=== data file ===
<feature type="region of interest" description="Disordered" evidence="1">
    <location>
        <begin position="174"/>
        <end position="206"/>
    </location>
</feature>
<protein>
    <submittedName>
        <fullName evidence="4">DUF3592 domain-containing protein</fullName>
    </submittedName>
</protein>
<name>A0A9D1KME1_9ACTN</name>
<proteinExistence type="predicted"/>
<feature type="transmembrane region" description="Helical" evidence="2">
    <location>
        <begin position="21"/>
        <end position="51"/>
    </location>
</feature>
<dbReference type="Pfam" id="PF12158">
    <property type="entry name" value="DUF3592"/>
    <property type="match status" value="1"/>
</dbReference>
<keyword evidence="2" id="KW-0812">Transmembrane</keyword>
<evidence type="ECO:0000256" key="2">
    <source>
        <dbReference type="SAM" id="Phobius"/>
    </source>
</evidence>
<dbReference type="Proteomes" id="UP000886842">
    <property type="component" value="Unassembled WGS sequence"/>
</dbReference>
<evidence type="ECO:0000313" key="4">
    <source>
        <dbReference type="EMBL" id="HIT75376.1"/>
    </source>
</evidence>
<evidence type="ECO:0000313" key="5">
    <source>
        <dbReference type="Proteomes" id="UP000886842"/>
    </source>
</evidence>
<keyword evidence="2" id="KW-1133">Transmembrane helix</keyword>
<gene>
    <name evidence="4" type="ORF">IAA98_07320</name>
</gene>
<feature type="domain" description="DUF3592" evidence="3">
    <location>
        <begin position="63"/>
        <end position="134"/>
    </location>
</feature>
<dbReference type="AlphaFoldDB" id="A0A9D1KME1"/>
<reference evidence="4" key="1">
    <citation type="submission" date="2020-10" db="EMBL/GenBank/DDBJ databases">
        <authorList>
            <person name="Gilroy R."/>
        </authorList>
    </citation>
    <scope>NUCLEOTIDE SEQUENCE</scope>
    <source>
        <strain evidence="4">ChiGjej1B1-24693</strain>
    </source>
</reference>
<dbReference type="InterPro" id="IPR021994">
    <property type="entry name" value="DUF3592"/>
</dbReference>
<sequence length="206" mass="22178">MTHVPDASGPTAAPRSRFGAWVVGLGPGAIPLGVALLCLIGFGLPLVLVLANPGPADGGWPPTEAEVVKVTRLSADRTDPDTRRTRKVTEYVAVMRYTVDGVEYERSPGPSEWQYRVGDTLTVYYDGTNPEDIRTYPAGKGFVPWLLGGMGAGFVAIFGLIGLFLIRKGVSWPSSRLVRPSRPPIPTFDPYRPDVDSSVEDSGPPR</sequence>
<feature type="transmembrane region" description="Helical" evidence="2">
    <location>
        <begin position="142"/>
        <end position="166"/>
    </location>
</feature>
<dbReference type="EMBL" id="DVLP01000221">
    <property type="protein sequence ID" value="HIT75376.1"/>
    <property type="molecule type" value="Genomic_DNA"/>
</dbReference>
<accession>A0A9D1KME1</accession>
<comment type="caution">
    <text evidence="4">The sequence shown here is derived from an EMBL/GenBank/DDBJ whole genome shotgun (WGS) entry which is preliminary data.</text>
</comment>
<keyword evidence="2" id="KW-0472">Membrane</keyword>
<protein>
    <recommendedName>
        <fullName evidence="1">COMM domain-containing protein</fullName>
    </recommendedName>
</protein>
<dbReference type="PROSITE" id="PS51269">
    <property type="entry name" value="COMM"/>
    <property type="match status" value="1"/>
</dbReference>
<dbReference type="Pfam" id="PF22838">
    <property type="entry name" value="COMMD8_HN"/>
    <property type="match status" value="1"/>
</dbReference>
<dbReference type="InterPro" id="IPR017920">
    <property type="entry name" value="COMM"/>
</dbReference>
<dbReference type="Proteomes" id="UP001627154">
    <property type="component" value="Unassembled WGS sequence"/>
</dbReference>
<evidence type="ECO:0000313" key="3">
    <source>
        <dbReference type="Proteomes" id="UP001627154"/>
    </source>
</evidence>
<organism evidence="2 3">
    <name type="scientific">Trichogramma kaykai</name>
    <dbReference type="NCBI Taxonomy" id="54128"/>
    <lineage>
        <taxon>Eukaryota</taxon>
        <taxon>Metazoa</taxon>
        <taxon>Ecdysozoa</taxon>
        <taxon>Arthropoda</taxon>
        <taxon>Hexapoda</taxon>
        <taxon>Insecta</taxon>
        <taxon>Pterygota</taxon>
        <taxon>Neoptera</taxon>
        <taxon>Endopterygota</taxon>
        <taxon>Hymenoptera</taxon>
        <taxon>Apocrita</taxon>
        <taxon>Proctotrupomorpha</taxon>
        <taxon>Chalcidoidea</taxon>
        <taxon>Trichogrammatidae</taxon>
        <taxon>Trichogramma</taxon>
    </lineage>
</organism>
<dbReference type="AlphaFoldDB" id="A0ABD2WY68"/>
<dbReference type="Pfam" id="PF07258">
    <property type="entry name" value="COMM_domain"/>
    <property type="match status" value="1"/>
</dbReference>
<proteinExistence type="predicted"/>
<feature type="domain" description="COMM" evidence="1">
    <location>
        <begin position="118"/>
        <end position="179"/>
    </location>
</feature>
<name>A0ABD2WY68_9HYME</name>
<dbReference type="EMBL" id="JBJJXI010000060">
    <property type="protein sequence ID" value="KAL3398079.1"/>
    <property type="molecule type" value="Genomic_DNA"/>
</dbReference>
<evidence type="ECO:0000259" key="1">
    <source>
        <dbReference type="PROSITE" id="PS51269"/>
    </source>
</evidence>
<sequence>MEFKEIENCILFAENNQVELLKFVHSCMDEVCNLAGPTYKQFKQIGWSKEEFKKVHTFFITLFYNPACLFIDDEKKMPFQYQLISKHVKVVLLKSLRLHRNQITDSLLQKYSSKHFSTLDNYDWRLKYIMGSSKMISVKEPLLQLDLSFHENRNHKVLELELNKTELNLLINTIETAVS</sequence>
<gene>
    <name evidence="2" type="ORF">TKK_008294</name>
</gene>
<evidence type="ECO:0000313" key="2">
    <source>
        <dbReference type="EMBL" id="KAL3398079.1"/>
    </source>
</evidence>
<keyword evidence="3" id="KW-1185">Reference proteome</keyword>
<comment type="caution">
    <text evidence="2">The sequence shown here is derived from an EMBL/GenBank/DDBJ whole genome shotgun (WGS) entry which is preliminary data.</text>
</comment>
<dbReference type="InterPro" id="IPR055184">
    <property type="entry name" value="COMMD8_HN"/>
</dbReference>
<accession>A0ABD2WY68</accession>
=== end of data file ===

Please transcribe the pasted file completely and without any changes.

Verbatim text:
<feature type="region of interest" description="Disordered" evidence="1">
    <location>
        <begin position="174"/>
        <end position="206"/>
    </location>
</feature>
<protein>
    <submittedName>
        <fullName evidence="4">DUF3592 domain-containing protein</fullName>
    </submittedName>
</protein>
<name>A0A9D1KME1_9ACTN</name>
<proteinExistence type="predicted"/>
<feature type="transmembrane region" description="Helical" evidence="2">
    <location>
        <begin position="21"/>
        <end position="51"/>
    </location>
</feature>
<dbReference type="Pfam" id="PF12158">
    <property type="entry name" value="DUF3592"/>
    <property type="match status" value="1"/>
</dbReference>
<keyword evidence="2" id="KW-0812">Transmembrane</keyword>
<evidence type="ECO:0000256" key="2">
    <source>
        <dbReference type="SAM" id="Phobius"/>
    </source>
</evidence>
<dbReference type="Proteomes" id="UP000886842">
    <property type="component" value="Unassembled WGS sequence"/>
</dbReference>
<evidence type="ECO:0000313" key="4">
    <source>
        <dbReference type="EMBL" id="HIT75376.1"/>
    </source>
</evidence>
<evidence type="ECO:0000313" key="5">
    <source>
        <dbReference type="Proteomes" id="UP000886842"/>
    </source>
</evidence>
<keyword evidence="2" id="KW-1133">Transmembrane helix</keyword>
<gene>
    <name evidence="4" type="ORF">IAA98_07320</name>
</gene>
<feature type="domain" description="DUF3592" evidence="3">
    <location>
        <begin position="63"/>
        <end position="134"/>
    </location>
</feature>
<dbReference type="AlphaFoldDB" id="A0A9D1KME1"/>
<reference evidence="4" key="1">
    <citation type="submission" date="2020-10" db="EMBL/GenBank/DDBJ databases">
        <authorList>
            <person name="Gilroy R."/>
        </authorList>
    </citation>
    <scope>NUCLEOTIDE SEQUENCE</scope>
    <source>
        <strain evidence="4">ChiGjej1B1-24693</strain>
    </source>
</reference>
<dbReference type="InterPro" id="IPR021994">
    <property type="entry name" value="DUF3592"/>
</dbReference>
<sequence length="206" mass="22178">MTHVPDASGPTAAPRSRFGAWVVGLGPGAIPLGVALLCLIGFGLPLVLVLANPGPADGGWPPTEAEVVKVTRLSADRTDPDTRRTRKVTEYVAVMRYTVDGVEYERSPGPSEWQYRVGDTLTVYYDGTNPEDIRTYPAGKGFVPWLLGGMGAGFVAIFGLIGLFLIRKGVSWPSSRLVRPSRPPIPTFDPYRPDVDSSVEDSGPPR</sequence>
<feature type="transmembrane region" description="Helical" evidence="2">
    <location>
        <begin position="142"/>
        <end position="166"/>
    </location>
</feature>
<dbReference type="EMBL" id="DVLP01000221">
    <property type="protein sequence ID" value="HIT75376.1"/>
    <property type="molecule type" value="Genomic_DNA"/>
</dbReference>
<accession>A0A9D1KME1</accession>
<comment type="caution">
    <text evidence="4">The sequence shown here is derived from an EMBL/GenBank/DDBJ whole genome shotgun (WGS) entry which is preliminary data.</text>
</comment>
<keyword evidence="2" id="KW-0472">Membrane</keyword>
<protein>
    <recommendedName>
        <fullName evidence="1">COMM domain-containing protein</fullName>
    </recommendedName>
</protein>
<dbReference type="PROSITE" id="PS51269">
    <property type="entry name" value="COMM"/>
    <property type="match status" value="1"/>
</dbReference>
<dbReference type="Pfam" id="PF22838">
    <property type="entry name" value="COMMD8_HN"/>
    <property type="match status" value="1"/>
</dbReference>
<dbReference type="InterPro" id="IPR017920">
    <property type="entry name" value="COMM"/>
</dbReference>
<dbReference type="Proteomes" id="UP001627154">
    <property type="component" value="Unassembled WGS sequence"/>
</dbReference>
<evidence type="ECO:0000313" key="3">
    <source>
        <dbReference type="Proteomes" id="UP001627154"/>
    </source>
</evidence>
<organism evidence="2 3">
    <name type="scientific">Trichogramma kaykai</name>
    <dbReference type="NCBI Taxonomy" id="54128"/>
    <lineage>
        <taxon>Eukaryota</taxon>
        <taxon>Metazoa</taxon>
        <taxon>Ecdysozoa</taxon>
        <taxon>Arthropoda</taxon>
        <taxon>Hexapoda</taxon>
        <taxon>Insecta</taxon>
        <taxon>Pterygota</taxon>
        <taxon>Neoptera</taxon>
        <taxon>Endopterygota</taxon>
        <taxon>Hymenoptera</taxon>
        <taxon>Apocrita</taxon>
        <taxon>Proctotrupomorpha</taxon>
        <taxon>Chalcidoidea</taxon>
        <taxon>Trichogrammatidae</taxon>
        <taxon>Trichogramma</taxon>
    </lineage>
</organism>
<dbReference type="AlphaFoldDB" id="A0ABD2WY68"/>
<dbReference type="Pfam" id="PF07258">
    <property type="entry name" value="COMM_domain"/>
    <property type="match status" value="1"/>
</dbReference>
<proteinExistence type="predicted"/>
<feature type="domain" description="COMM" evidence="1">
    <location>
        <begin position="118"/>
        <end position="179"/>
    </location>
</feature>
<name>A0ABD2WY68_9HYME</name>
<dbReference type="EMBL" id="JBJJXI010000060">
    <property type="protein sequence ID" value="KAL3398079.1"/>
    <property type="molecule type" value="Genomic_DNA"/>
</dbReference>
<evidence type="ECO:0000259" key="1">
    <source>
        <dbReference type="PROSITE" id="PS51269"/>
    </source>
</evidence>
<sequence>MEFKEIENCILFAENNQVELLKFVHSCMDEVCNLAGPTYKQFKQIGWSKEEFKKVHTFFITLFYNPACLFIDDEKKMPFQYQLISKHVKVVLLKSLRLHRNQITDSLLQKYSSKHFSTLDNYDWRLKYIMGSSKMISVKEPLLQLDLSFHENRNHKVLELELNKTELNLLINTIETAVS</sequence>
<gene>
    <name evidence="2" type="ORF">TKK_008294</name>
</gene>
<evidence type="ECO:0000313" key="2">
    <source>
        <dbReference type="EMBL" id="KAL3398079.1"/>
    </source>
</evidence>
<keyword evidence="3" id="KW-1185">Reference proteome</keyword>
<comment type="caution">
    <text evidence="2">The sequence shown here is derived from an EMBL/GenBank/DDBJ whole genome shotgun (WGS) entry which is preliminary data.</text>
</comment>
<dbReference type="InterPro" id="IPR055184">
    <property type="entry name" value="COMMD8_HN"/>
</dbReference>
<accession>A0ABD2WY68</accession>